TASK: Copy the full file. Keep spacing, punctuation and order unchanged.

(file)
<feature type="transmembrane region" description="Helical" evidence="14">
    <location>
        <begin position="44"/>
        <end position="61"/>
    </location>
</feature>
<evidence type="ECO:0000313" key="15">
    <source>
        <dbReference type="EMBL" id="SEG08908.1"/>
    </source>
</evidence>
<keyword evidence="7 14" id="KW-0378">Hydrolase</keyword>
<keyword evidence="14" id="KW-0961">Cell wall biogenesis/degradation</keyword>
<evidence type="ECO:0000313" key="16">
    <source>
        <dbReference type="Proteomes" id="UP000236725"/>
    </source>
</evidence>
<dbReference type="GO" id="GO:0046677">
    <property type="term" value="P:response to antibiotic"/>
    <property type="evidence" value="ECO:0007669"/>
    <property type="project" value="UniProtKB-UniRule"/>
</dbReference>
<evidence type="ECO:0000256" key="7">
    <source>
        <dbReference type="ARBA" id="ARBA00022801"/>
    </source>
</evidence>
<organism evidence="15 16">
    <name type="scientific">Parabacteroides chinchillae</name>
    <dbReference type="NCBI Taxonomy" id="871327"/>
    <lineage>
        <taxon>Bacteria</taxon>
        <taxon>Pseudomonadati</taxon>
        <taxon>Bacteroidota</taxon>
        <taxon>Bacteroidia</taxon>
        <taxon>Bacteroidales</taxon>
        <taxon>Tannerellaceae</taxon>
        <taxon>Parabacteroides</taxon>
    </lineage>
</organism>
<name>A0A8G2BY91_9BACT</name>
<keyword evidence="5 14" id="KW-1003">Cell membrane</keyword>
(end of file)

<feature type="transmembrane region" description="Helical" evidence="14">
    <location>
        <begin position="44"/>
        <end position="61"/>
    </location>
</feature>
<evidence type="ECO:0000313" key="15">
    <source>
        <dbReference type="EMBL" id="SEG08908.1"/>
    </source>
</evidence>
<keyword evidence="7 14" id="KW-0378">Hydrolase</keyword>
<keyword evidence="14" id="KW-0961">Cell wall biogenesis/degradation</keyword>
<evidence type="ECO:0000313" key="16">
    <source>
        <dbReference type="Proteomes" id="UP000236725"/>
    </source>
</evidence>
<dbReference type="GO" id="GO:0046677">
    <property type="term" value="P:response to antibiotic"/>
    <property type="evidence" value="ECO:0007669"/>
    <property type="project" value="UniProtKB-UniRule"/>
</dbReference>
<evidence type="ECO:0000256" key="7">
    <source>
        <dbReference type="ARBA" id="ARBA00022801"/>
    </source>
</evidence>
<organism evidence="15 16">
    <name type="scientific">Parabacteroides chinchillae</name>
    <dbReference type="NCBI Taxonomy" id="871327"/>
    <lineage>
        <taxon>Bacteria</taxon>
        <taxon>Pseudomonadati</taxon>
        <taxon>Bacteroidota</taxon>
        <taxon>Bacteroidia</taxon>
        <taxon>Bacteroidales</taxon>
        <taxon>Tannerellaceae</taxon>
        <taxon>Parabacteroides</taxon>
    </lineage>
</organism>
<name>A0A8G2BY91_9BACT</name>
<keyword evidence="5 14" id="KW-1003">Cell membrane</keyword>